[2. ]Henry Dagge wrote Considerations on Criminal Law about 1772.
[n. ]1. Dag. 335. 343.
[o. ]Eden. 151.
[p. ]Sp. L. b. 12. c. 4.
[q. ]4. Bl. Com. 16.
[r. ]2. Paley. 290.
[s. ]Id. 287.
[t. ]1. Dag. 203. Eden. 6.
[u. ]1. Dag. 203.
[v. ]Eden. 199.
[w. ]Windsor Forest.
[3. ]Anne Robert Jacques Turgot, Baron de l’Aune (1727–1781), was a French statesman and economist.
[x. ]Pri. Lect. 297.
[y. ]4. Bl. Com. 3.
[z. ]3. Ins. 15.
[a. ]4. Bl. Com. 95. 96.
[4. ]A crime committed with malicious or evil intent.
[b. ]4. Bl. Com. 95. 1. Ins. 391 a.
[5. ]William Hawkins (1673–1746) wrote A Treatise of the Pleas of the Crown (1716).
[6. ]The price of a fief or fee.
[7. ]The Statute of Marlbridge (or Marlborough) is the oldest British law never to have been repealed. King Henry III of England passed the law in 1267.
[c. ]4. Bl. Com. 188.
[d. ]4. Cou. Ang. Nor. 504.
[e. ]1. Haw. 65.
[f. ]2. Bl. Com. 251. 252.
[8. ]As long as he should well behave himself—during good behavior.
[9. ]The will is regarded as the deed.
[g. ]3. Ins. 5.
[10. ]Because the will is regarded as the deed.
[h. ]Kel. 8.
[i. ]3. Ins. 63.
[j. ]3. Ins. 6.
[11. ]An act does not render one guilty, unless the mind is guilty. At common law, a crime possessed the element of an evil intention together with an unlawful intent and, consonant with the maxim, a crime is not committed if the mind of the person doing the unlawful act is innocent, and therefore a guilty intent must be proved.
[k. ]Brac. 26.
[l. ]Id. 136 b.
[12. ]Justice is a voluntary good, for it cannot be strictly called good, unless with the will interceding; for take away the will, and every act will become neither good nor evil. Your desire gives the name to your act. No crime is committed unless the desire of doing wrong enter in. Desire and purpose distinguish crimes. No theft is ever committed without the desire to steal. In wrongdoings the desire is to be scrutinized and not the result.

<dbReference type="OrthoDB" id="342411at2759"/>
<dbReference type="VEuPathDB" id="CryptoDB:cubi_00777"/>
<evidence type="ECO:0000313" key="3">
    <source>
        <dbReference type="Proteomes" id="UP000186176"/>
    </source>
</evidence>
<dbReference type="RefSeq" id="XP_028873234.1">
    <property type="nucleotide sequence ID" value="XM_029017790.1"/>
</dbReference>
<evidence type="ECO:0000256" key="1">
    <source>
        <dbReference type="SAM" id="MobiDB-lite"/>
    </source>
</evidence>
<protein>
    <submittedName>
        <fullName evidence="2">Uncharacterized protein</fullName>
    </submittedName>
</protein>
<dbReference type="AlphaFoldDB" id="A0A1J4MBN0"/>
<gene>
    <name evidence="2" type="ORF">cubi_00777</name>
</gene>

[m. ]4. Bl. Com. 250.
[n. ]2. Henry 289. 2. Dag. 90. Eden. 217.
[p. ]1. Reev. 12.
[q. ]De. Mor. Germ. c. 21. 2. Dag. 77.
[13. ]The entire household receives satisfaction.
[r. ]R. O. Book A. p. 49.
[s. ]4. Bl. Com. 406.
[t. ]1. Whitak. 278.
[u. ]Eden. 31.
[14. ]To lose his fatherland, than his life.
[v. ]2. Gog. Or. L. 72.
[15. ]Shabaka (Sabacos) ruled Egypt from 721 to 707 bc
[w. ]3. Gog. Or. L. 15.
[x. ]Art. 9. s. 9.
[y. ]Bar. on St. 27.
[z. ]4. Bl. Com. 375.
[a. ]Ep. ad Brut. 12.
[16. ]Nor indeed has it escaped my notice, what a harsh thing it is to pay for the crimes of parents through the punishment of their sons. But this has most plainly been provided for by the laws, that the love for their children might render parents more loving toward the commonwealth. “Dear is Cicero, but dearer Truth.”
[17. ]Likely refers to Marcus Aemilius Lepidus (?–12 bc), a political ally of Julius Caesar and triumvir with Marcus Antonius and Octvanianus.
[18. ]In contrast to their father Lepidus, Brutus is their uncle.
[b. ]4. Bl. Com. 375.
[c. ]1. Bl. Com. 299.
[d. ]4. Bl. Com. 9.
[19. ]For like reason; by the same reasoning.
[20. ]Philosophical art or science.
[e. ]4. Bl. Com. 381.
[f. ]Eden 48.
[g. ]Id. 39.
[h. ]4. Bl. Com. 382.
[21. ]Flavius Arcadius (377/78–408) was the Eastern Roman Emperor from 395 to 408.
[22. ]Flavius Augustus Honorius (384–423) was the Western Roman Emperor from 395 to 423. It was during his reign that the Visigoths sacked Rome (410).
[i. ]Eden. 49.
[23. ]We deem it sanctioned that the punishment should lie where the guilt is; relations, children, friends we keep far removed from any calumny, whom mere social intercourse does not make guilty of the crime; for neither blood relationship nor friendship incurs a nefarious charge. Therefore let sins bind only their own doers, and let fear proceed no further than wrongdoing is proved.
[j. ]Id. 83.
[k. ]Bec. c. 6. p. 17. 19.
[l. ]1. Ld. Bac. 249.
[24. ]That law is best which leaves the least to the decision of the judge.
[m. ]St. 1. Mary. c. 1.
[25. ]Wretched is the thraldom where the law is either uncertain or unknown.